- Design – Tool boxes are a classic case of form following function. Portable tool boxes are going to be small(ish) by definition. Otherwise they won’t be very portable. Mobile workshops, however can get very large indeed. Many, especially the plastic ones, are also designed to be modular so that you can take only the components you need on a given day.
- Locking mechanism – Many portable tool boxes are made of plastic and even if this type of box accommodates a padlock breaking into it is a relative piece of cake. Security becomes an even bigger concern when you get into the realm of the rolling workstation. The sheer volume of tools you can store in such a box makes it both convenient and an obvious target for thieves. As such you’ll need to prioritize security features such as locking mechanisms.
- Waterproofness – Plastic tool boxes are never going to succumb to the elements but that doesn’t mean they’re necessarily waterproof. Leave the average plastic tool box out in the rain and when you open those storage trays on the lid they’re going to be full of water. If you work outside a lot and water is an issue you should go with a tool box that is designed to be truly waterproof like the MILWAUKEE 26 inch Jobsite Work Box.
- Portability – If you need to take certain tools with you wherever you go your tool box should be big enough to store those essential tools but small enough to be carried easily. If you regularly take lots of tools with you you’ll need a rolling tool box like the Keter Masterloader.
- Features – Thanks to the digital and LED revolutions everything is being pimped out these days, including tool boxes. Some of the newest ones have built in lights inside while others have portable charging stations. The best tool boxes, whether portable or rolling workstations, have lots of interchangeable and removable drawers, trays and other storage features.
Types of Tool Boxes:
- Hand Carry – A hand carry tool box is what most people are referring to when they say “portable tool box”. This is the classic rectangular box with the handle on the lid that’s about a foot and a half long. Today, most hand carry tool boxes are made of plastic because it’s lighter and cheaper than metal or composites. Typically a hand carry tool box will have a shelf or tray inside that holds peripherals and can be removed to make way for a large power tool.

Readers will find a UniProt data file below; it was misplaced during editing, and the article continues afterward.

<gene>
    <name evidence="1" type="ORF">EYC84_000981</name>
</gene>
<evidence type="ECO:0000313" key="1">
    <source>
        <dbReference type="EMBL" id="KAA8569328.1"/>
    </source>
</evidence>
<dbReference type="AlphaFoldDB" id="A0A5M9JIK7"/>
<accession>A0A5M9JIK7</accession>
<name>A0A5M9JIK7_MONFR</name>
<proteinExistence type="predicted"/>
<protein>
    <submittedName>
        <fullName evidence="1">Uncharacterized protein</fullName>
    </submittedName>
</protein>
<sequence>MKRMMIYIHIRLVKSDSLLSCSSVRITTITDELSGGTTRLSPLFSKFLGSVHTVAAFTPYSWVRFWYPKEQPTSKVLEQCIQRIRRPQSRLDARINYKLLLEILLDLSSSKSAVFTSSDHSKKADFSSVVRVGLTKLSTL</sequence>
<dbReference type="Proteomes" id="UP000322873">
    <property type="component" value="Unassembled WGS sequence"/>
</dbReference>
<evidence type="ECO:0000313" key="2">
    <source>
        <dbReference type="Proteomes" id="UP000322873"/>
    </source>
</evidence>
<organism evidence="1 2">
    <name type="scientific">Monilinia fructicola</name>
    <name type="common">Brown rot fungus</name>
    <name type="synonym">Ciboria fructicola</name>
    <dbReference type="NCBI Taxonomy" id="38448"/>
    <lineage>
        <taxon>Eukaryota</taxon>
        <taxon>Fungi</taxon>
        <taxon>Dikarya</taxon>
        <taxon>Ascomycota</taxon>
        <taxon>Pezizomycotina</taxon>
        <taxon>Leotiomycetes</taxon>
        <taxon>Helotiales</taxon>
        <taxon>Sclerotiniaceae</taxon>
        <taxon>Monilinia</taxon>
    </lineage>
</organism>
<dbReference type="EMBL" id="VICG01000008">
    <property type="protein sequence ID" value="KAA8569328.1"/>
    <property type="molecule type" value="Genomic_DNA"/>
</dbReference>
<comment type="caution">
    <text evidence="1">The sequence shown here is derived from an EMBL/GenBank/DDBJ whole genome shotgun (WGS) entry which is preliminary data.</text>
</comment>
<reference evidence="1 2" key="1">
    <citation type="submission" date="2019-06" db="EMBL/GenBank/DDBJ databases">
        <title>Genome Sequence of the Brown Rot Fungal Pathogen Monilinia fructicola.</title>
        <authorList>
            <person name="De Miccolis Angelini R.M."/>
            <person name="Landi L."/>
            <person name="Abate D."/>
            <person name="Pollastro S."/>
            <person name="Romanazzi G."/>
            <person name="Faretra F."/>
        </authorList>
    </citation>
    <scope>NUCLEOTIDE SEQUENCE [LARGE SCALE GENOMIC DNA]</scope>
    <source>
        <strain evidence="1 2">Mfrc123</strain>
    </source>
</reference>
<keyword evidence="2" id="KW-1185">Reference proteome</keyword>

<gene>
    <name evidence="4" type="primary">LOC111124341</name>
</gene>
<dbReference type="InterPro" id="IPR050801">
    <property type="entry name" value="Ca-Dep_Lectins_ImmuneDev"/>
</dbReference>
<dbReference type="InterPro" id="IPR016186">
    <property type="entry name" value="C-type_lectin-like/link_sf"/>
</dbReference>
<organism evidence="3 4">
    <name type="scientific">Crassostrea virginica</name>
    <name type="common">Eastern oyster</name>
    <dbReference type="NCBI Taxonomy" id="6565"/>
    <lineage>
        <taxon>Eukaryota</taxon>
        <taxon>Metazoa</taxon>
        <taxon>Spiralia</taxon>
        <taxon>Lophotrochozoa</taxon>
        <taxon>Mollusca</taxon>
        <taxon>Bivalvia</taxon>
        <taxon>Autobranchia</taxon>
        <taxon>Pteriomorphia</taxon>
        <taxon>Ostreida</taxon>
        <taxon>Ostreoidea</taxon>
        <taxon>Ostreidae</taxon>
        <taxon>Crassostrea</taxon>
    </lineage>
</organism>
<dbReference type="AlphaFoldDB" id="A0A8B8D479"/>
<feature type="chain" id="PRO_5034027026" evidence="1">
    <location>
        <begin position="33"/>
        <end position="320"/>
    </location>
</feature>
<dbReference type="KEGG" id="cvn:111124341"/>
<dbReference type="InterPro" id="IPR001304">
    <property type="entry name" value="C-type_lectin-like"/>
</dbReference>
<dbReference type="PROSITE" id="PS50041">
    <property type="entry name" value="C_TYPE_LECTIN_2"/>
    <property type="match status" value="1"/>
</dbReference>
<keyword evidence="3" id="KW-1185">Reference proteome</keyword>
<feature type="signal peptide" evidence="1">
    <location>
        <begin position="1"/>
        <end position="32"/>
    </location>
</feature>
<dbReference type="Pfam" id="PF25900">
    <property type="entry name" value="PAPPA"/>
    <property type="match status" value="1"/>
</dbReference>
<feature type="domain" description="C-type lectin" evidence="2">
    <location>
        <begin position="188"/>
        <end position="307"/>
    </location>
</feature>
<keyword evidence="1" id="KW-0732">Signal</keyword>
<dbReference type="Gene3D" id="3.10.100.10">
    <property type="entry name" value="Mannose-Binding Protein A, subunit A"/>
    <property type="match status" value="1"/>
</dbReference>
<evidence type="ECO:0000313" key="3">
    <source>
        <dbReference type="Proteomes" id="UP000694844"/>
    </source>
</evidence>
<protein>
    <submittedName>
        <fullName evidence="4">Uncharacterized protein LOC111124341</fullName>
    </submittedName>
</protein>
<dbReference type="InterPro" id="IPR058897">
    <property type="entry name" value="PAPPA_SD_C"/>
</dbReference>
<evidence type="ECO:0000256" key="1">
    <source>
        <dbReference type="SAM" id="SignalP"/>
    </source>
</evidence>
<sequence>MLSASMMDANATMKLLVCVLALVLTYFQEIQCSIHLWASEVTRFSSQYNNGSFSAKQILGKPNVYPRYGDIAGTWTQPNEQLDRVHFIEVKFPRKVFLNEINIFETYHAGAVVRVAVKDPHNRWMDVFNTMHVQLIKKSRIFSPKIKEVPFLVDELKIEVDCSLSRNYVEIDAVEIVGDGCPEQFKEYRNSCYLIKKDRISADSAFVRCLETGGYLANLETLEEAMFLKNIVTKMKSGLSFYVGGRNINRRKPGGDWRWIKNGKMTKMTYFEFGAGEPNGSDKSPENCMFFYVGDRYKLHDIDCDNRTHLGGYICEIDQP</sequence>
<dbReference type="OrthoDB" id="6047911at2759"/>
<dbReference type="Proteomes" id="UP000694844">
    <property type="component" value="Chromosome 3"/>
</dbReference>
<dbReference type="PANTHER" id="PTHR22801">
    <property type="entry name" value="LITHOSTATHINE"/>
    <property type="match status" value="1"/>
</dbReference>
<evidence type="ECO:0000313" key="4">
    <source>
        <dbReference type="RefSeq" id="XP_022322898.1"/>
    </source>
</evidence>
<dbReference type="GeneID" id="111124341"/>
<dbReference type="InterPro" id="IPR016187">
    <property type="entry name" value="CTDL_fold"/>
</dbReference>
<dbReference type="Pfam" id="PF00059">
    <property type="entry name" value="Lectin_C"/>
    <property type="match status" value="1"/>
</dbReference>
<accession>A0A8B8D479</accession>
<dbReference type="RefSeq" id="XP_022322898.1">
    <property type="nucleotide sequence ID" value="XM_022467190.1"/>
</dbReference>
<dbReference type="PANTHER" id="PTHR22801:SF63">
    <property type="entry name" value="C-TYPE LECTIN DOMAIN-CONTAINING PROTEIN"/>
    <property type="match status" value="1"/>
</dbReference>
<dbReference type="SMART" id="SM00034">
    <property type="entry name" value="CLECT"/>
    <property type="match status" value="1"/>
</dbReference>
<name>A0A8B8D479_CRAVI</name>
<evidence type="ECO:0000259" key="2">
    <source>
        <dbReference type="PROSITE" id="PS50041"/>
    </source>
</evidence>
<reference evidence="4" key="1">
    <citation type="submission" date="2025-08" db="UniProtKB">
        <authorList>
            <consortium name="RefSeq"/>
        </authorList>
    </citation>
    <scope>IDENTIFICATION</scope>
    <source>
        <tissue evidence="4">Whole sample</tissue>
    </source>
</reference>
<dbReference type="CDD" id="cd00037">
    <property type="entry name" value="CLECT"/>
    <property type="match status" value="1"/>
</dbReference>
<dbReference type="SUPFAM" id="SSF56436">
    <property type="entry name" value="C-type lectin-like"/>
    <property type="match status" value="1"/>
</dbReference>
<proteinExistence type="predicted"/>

- Rolling – Today’s rolling tool boxes are available in an array of configurations and sizes. They may be largely horizontal 2 wheel boxes that resemble coolers or they may be enormous upright boxes – also with 2 wheels – that resemble trash bins. Then there are the more traditional rolling boxes that have 4 wheels and multiple shelves to hold all types of screws, washers, nut, bolts and other peripherals, as well as a large compartment to store multiple power tools and cords.
Tool Box FAQs
Q: Why Do You Need A Tool Box?
A: It doesn’t take long for novice tradespeople to discover the answer to this question. You need a tool box because you simply cannot do your job without one. Whether you are a carpenter, electrician, plumber, house painter or just a dedicated DIYer you need to be able to bring at least a minimal complement of tools with you to the jobsite and carrying them individually by hand is just not going to work. To a tradesman a tool box is every bit as essential as the briefcase is to the high powered attorney or investment banker. It’s how you transport the tools that allow you to do your job.
Q: Plastic or Metal Tool Box?
A: While tool boxes are available in a number of different materials the vast majority these days are either metal or plastic, with metal steadily losing market share even as you read this. The virtues of the metal tool box are almost entirely functional as there is no denying it’s going to be able to withstand the rigors of the jobsite to a greater degree than a plastic tool box. On the other hand, if you are willing to be a little more careful in how you handle your tool box, plastic has a lot to offer. Including the fact that it’s lighter, it’s not going to rust, it’s available in a wider variety of styles and colors and it’s more affordable.